Dick Bove, the bank analyst whose brokerage, Rochdale Securities LLC, is struggling to survive after an unauthorized $1 billion Apple Inc. trade, said he’s been interviewing for a new job. Bove said he has narrowed his choice to three firms, which he declined to name, and will make a decision by about Dec. 15. The 71-year-old analyst said he’s giving Daniel Crowley, Rochdale’s chief executive officer, time to seek rescue financing after a loss on the Apple trade decimated the firm’s capital. “I indicated to them that my loyalty is with Dan Crowley and so I couldn’t make a decision until Dan threw in the towel,” Bove said today in a telephone interview. “The decision I make is really based on whether I want to stay with a small firm and write what I’m going to call provocative research or whether I want to go back in the general Wall Street milieu, dealing with corporate finance issues.” [Bloomberg]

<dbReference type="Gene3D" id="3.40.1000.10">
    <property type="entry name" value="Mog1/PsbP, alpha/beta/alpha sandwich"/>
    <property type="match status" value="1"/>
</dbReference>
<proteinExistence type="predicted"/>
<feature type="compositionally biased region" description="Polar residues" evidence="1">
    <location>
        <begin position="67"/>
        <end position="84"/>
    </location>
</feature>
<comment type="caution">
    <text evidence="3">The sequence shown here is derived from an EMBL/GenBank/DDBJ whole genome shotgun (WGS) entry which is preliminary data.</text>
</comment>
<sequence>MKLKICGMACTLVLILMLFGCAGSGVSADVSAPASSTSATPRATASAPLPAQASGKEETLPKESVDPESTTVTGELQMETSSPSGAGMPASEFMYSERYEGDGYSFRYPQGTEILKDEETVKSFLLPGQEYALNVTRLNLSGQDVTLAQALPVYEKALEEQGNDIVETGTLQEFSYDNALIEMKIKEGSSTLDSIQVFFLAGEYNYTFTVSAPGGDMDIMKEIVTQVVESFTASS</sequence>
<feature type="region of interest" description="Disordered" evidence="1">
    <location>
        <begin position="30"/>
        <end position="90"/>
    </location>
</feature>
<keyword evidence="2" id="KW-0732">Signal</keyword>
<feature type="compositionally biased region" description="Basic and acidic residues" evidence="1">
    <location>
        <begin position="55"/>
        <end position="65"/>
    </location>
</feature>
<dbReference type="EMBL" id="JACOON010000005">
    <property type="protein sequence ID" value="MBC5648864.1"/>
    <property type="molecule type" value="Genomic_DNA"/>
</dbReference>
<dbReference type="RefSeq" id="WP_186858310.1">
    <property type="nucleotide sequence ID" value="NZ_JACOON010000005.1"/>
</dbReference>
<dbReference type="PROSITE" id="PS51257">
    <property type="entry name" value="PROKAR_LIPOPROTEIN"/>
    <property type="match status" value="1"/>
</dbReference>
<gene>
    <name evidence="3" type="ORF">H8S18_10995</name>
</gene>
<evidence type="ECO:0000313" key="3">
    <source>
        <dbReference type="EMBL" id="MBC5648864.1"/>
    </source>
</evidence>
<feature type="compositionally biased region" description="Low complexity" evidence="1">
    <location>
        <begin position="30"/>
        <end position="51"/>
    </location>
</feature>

A thing we sometimes like to do around here is use stories ripped from the headlines to illustrate to you, in case hypothetically this should ever be of any practical interest, how – and how not – to safely and effectively engage in financial fraud. This Rochdale guy was just arrested by the FBI, so I guess he’s a “how not” story, though I’m a little torn because I like part of his style. From the complaint:
[A] representative of Customer #1, who will be referred to as “Customer Rep. #1,” sent an instant message to [now-former Rochdale trader David] MILLER to buy Apple stock every half hour. Specifically, the message read “b 125 ok (per 1/2 hr).” MILLER confirmed that he would do so.